Gadgets that answer our questions instantly remove categories of expertise, and the small talk they engender.
It’s just after eight o’clock on a cold Monday morning and I’m sitting at a table in one of the physiotherapy wards at the Queen Elizabeth hospital in Birmingham. A middle aged man with a serious expression is manipulating the index finger of my right hand in various painful ways in an attempt to restore some normal amount of movement to it.
This is my second session with him. During the first our talk had consisted only of functional exchanges of information, about physiotherapy, how the injury had occurred (a moment of clumsiness with a pocket knife) and arrangements for future appointments. I think this suited us both fine.
However today we are making a tentative foray into proper conversation. The radio is on in the background and the youthful presenter has mentioned that he only had four hours sleep the previous night. My physiotherapist says that he needs at least eight himself, and I then feel obliged to end the subsequent silence by supplying my own figure of about six. We then move on to the times that our respective alarms go off in the morning, and to the fact that he commutes in to Birmingham each day from a town near Derby.
At this point I perk up. It may not get me invited to many parties, but there is no subject under the sun which I feel more at ease talking about than the geography of the UK—places and locations, roads and routes. I love both acquiring and dispensing this kind of information, and I happen to possess a considerable quantity.
I deliver vehicles for a living, and have done for over fifteen years. This has left me with a particularly thorough knowledge of the country. I can find my way unaided to any city, and to most towns as well.
I sometimes worry that this hard-earned body of knowledge is being rapidly rendered obsolete by the advent of sat nav systems. Younger drivers at my firm cannot comprehend how I get by without one of these gadgets suckered to the windscreen. Perhaps future generations will not really know, or care, where they are in the same sense that we do today, and the capacity to navigate using only a mental map will seem as anachronistic as navigating by the stars. But for now at least, this peculiarly male obsession still has some validity, and I feel I have a chance to show off.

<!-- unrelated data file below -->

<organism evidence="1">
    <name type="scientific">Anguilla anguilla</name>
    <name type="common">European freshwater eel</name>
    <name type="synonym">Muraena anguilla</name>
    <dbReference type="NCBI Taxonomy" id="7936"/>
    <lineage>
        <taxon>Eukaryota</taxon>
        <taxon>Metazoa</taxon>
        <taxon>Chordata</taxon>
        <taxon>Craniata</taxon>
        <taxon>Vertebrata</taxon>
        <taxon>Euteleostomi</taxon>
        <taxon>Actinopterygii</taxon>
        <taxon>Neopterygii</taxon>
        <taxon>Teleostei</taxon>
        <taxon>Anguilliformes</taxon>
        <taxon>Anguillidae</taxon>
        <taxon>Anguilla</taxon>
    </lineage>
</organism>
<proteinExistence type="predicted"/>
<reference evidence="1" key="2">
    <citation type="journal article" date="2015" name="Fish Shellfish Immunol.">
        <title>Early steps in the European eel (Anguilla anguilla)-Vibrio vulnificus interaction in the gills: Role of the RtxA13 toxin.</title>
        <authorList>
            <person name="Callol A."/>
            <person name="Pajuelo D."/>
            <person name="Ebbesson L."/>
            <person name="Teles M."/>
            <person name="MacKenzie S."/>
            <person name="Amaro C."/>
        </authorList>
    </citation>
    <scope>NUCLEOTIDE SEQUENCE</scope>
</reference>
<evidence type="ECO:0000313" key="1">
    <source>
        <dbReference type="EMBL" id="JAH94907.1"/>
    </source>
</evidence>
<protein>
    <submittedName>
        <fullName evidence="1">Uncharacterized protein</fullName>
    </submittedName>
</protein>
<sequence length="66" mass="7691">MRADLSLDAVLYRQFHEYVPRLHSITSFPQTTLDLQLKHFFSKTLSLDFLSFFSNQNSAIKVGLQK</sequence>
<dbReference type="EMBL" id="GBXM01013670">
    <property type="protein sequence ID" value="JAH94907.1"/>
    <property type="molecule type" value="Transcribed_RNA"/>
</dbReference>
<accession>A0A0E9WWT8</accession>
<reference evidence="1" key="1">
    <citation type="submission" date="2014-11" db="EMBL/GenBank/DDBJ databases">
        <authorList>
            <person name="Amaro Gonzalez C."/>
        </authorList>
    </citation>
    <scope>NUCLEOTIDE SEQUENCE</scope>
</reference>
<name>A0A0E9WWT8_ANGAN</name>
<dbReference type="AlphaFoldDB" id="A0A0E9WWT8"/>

I decide that I’ll ask my physiotherapist the name of the town he commutes from and then surprise him with my knowledge of its location, and perhaps also suggest some alternative routes he could use to travel into the city.
“Where do you drive in from then?”
I search through my memory banks and then realise, with more than a pang of disappointment, that I’ve no idea where the place is.
After a pause he tells me—
“It’s on the A52, on the way to Ashbourne.”
“Yeah?” I reply, with hopefully enough feigned indifference to conceal the fact that the hunter-gatherer who still lurks within my twenty-first century brain has just died a little bit inside.
Maybe I ought to stop caring about stuff like this and finally get myself a sat nav, but I’m just a bit too fond of my mental map to risk having it begin to atrophy and fade away.
On those rare nights when long working hours and the exhausting joys of parenthood are not enough to cause me to instantly fall asleep, there is no more relaxing way for me to drift off than to pick some faraway corner of the country and set off on an imaginary drive there. I’m always overtaken by the Sandman long before I reach my destination.
Perhaps I’ll leave the sat nav for now and instead look up exactly where Brailsford is. I may never need to genuinely go to the place, but one dark night I might just hurtle through there in a Porsche Panamera on a soporific drive to the coast. Even outdated obsessions can be useful sometimes.
Image credit: digitpedia/Flickr